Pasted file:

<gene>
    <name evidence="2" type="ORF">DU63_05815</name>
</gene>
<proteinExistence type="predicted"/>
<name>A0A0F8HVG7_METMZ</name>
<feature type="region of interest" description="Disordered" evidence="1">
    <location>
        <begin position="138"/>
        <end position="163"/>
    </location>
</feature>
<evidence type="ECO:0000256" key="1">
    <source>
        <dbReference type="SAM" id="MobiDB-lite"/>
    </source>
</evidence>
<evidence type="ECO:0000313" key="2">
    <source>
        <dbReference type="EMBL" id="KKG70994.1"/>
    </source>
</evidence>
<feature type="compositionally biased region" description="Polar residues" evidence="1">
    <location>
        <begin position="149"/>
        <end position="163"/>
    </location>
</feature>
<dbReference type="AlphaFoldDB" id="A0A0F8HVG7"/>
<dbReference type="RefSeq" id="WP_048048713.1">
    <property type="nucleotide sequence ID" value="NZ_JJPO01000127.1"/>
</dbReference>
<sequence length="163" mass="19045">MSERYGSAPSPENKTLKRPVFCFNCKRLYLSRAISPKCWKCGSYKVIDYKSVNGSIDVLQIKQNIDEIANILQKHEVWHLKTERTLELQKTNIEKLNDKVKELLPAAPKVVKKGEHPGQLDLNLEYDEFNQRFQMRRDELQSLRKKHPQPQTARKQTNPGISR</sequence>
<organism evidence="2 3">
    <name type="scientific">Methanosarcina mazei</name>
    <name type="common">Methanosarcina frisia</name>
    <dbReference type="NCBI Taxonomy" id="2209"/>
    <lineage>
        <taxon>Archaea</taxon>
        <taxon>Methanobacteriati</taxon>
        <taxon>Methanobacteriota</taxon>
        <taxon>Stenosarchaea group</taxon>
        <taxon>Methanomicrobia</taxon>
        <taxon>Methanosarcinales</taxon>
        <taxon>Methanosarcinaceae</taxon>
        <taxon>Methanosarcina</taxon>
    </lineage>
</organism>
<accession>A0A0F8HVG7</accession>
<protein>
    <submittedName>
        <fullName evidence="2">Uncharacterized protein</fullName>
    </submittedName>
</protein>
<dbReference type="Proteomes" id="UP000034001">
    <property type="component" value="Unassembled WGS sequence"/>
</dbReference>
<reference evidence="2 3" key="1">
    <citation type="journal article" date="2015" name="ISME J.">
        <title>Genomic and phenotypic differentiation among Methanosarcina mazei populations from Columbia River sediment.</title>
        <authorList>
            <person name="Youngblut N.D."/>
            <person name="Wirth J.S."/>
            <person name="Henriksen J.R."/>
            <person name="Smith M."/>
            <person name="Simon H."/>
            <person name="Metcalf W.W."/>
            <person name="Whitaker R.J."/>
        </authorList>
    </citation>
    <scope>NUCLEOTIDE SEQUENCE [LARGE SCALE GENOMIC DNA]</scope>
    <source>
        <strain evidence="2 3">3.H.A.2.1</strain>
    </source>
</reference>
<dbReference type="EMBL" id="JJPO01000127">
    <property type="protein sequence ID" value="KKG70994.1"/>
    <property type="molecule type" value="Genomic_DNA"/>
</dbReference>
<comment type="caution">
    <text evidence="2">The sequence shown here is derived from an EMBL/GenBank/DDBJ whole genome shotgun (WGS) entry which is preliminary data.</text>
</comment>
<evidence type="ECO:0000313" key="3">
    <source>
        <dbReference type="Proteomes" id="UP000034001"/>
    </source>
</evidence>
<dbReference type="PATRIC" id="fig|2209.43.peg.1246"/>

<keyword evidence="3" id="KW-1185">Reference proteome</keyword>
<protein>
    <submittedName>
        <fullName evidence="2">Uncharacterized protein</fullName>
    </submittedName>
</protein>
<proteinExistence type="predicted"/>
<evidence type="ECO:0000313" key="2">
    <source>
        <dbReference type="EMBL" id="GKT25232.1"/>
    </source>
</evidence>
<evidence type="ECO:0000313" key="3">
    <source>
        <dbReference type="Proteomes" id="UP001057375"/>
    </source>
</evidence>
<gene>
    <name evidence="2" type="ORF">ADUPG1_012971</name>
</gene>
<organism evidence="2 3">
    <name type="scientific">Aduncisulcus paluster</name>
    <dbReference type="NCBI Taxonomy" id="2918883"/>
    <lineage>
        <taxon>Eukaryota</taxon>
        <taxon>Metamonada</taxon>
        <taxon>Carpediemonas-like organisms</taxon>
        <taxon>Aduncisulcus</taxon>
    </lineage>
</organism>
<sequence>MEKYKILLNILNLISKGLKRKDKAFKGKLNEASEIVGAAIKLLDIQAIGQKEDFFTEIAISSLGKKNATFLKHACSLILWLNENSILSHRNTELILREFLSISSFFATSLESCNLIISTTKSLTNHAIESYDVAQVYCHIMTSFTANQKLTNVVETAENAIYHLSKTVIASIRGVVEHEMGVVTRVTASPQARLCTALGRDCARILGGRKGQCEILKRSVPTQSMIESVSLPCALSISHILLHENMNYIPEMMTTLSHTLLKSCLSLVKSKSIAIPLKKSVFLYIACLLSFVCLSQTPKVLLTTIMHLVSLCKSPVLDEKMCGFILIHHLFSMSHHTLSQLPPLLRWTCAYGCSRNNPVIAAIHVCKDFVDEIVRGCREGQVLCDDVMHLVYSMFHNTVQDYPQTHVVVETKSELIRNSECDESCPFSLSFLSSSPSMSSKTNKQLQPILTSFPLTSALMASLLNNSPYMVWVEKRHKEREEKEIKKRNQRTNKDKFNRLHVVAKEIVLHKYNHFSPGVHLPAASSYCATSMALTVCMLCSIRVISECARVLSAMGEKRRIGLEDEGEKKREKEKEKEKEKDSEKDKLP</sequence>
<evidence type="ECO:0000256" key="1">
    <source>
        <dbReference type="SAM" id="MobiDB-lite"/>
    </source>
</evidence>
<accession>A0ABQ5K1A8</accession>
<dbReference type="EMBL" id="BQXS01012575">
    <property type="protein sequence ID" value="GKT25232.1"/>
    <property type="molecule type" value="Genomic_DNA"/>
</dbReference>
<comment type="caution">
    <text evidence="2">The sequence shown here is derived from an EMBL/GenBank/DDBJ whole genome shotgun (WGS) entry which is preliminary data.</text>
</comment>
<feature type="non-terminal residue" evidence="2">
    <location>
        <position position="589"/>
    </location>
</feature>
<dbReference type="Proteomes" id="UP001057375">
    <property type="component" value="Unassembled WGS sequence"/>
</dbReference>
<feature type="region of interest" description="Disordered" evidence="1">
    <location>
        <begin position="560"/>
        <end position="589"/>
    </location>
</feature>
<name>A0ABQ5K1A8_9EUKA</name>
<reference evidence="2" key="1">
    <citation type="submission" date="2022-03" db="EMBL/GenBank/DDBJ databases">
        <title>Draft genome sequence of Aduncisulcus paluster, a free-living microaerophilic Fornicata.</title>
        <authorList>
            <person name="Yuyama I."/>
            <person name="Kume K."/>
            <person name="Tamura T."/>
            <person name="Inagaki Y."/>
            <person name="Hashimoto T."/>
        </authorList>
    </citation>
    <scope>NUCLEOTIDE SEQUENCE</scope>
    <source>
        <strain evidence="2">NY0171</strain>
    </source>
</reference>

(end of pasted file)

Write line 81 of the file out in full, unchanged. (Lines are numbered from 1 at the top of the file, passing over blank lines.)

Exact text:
</comment>